by Ana Julaton
In the Philippines, striving to do your best and staying humble is not an uncommon trait.How many times have we heard Manny Pacquiao say. “I'm just doing my job…I want to make the people happy.”
Here in the United States of America, it's no different. Many Filipino people follow those same principles of honor and humbleness. As a proud Filipino-American, I am always excited to see our culture breaking barriers.
On Friday, I was able to speak to a couple key players for the HBO PPV show in Madison Square Garden tonight. One is featured as the co-main event, and the other as the co-trainer in the main event bout of the evening.
On May 2nd, I was in front of 20,000 people at the Mall of Asia Arena in Manila for my ONE FC MMA fight in the Philippines, and wow, did I ever feel the unity and energy of the country. I arrived in NY this past Saturday for the Philippine Independence Day weekend Festival and was fortunate enough to have been included in the festivities with my own float and was shocked to see 150,000 in attendance to honor and celebrate the culture.
The Philippine Independence Day Council Inc. (PIDCI) along with the Philippine Consulate General of New York have built this event for the past 25 years, bringing that same unity and energy in this wonderful city. Madison Avenue was filled with Philippine cultural clothing, food, performances, and dances. This year's theme was “Triumphs of the Filipinos” and how fitting is it that we end the week with one of the biggest fights of the year?
Much of this weekend is surrounded by the Puerto Rican Day Parade and we will see the majority of the fans tonight celebrating their fighters from Puerto Rico. But if you didn't know, tonight's HBO PPV co-feature for the NABF featherweight title will be Filipino knockout artist Marvin Sonsona, who weighed in yesterday at 125.8lbs, fighting Puerto Rican Wilfredo Vazquez Jr., who weighed in the same as the slugger hailing from General Santos.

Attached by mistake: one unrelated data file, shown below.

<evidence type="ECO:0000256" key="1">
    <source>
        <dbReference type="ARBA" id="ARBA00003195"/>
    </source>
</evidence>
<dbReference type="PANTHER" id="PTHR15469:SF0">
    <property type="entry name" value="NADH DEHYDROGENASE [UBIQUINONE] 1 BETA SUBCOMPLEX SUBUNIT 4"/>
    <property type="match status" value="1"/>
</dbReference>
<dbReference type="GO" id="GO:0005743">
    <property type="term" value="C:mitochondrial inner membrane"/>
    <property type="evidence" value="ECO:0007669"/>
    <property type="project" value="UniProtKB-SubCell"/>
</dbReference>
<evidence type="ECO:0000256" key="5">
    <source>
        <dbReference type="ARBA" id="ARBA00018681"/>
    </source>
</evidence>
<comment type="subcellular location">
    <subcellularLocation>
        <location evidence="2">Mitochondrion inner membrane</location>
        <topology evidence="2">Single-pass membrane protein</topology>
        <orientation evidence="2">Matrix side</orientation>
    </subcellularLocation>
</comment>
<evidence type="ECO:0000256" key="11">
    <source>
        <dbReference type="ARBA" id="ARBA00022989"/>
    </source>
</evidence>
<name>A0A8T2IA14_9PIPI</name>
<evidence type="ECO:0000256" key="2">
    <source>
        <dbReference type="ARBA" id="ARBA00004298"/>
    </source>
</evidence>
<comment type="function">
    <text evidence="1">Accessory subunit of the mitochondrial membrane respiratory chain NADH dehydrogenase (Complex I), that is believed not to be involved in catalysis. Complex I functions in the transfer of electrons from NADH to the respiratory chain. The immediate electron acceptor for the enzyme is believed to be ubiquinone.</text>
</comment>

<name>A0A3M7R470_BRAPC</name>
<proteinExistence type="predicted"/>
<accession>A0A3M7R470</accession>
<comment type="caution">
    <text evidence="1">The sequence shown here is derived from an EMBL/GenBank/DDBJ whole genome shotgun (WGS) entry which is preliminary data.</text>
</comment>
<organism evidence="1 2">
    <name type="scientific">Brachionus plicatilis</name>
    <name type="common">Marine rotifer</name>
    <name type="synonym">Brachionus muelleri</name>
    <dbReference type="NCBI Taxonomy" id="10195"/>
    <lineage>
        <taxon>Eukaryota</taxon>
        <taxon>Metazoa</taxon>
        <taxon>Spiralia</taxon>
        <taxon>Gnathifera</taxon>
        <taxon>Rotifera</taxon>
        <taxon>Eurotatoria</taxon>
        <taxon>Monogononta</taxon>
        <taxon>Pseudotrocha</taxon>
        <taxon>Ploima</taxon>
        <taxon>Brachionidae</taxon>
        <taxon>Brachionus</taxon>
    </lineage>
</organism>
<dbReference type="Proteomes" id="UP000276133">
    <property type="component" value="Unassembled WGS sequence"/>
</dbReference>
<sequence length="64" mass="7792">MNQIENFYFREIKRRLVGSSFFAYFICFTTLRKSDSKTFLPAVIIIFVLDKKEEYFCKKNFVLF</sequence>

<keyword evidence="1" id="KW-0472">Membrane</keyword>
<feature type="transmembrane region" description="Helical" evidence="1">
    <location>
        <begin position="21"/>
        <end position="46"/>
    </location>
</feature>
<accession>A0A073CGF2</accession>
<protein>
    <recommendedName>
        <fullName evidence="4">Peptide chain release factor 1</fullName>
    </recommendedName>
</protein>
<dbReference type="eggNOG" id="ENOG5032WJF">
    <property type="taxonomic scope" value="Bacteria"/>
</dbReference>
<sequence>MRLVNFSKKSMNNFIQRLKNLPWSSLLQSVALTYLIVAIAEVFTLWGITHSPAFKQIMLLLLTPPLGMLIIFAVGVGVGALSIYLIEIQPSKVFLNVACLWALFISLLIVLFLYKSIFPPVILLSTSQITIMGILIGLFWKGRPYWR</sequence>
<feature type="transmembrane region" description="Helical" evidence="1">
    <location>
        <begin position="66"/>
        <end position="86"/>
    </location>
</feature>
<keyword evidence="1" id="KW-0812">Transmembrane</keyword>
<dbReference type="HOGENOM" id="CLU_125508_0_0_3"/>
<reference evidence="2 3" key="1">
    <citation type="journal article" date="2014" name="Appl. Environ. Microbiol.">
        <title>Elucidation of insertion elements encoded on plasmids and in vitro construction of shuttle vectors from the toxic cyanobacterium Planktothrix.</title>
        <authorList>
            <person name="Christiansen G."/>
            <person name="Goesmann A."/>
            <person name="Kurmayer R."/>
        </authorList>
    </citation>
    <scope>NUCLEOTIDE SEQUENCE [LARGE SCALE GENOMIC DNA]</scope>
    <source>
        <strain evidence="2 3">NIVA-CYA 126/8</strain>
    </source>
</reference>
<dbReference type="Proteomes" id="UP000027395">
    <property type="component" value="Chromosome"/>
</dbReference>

You may recognize that city when Michael Buffer announces Sonsona, it's a place in the Philippines that has become famous all because of one man, our “Pambansang Kamao” (National Fist/Fighting Pride), Manny Pacquiao.
Marvin Sonsona has had his share of ups and downs in his young boxing career. At his peak, he became the youngest Filipino to ever win the WBO world title at 19 years of age when he defeated Jose Lopez in Toronto , Canada 2009. Now at 23 years old and with a record of 18-1-1 (15KO's), he looks to avenge the only loss of his career in a rematch against the person who derailed his rise to Philippine boxing royalty. At one point, Sonsona was being touted as the “Next Manny Pacquiao” and that all ended in Puerto Rico, in 2010, when he was KO'd via body shot by the son of a legend.
“I was just a child the first time, now he will see Marvin the man,” Sonsona told me while eating lunch with one of his promoters, Allan Tremblay, who brought the young man to Toronto, Canada, which has a huge Filipino community. “I am stronger, I feel good to be back with my original coach and original team….I feel this is my time now.” When asked if he would like a KO tonight he wasn't shy to say he had the punching power to do so, but in his humble tone said, “If it happens, it happens. What's most important is that I'm the true Marvin now. Not like before.”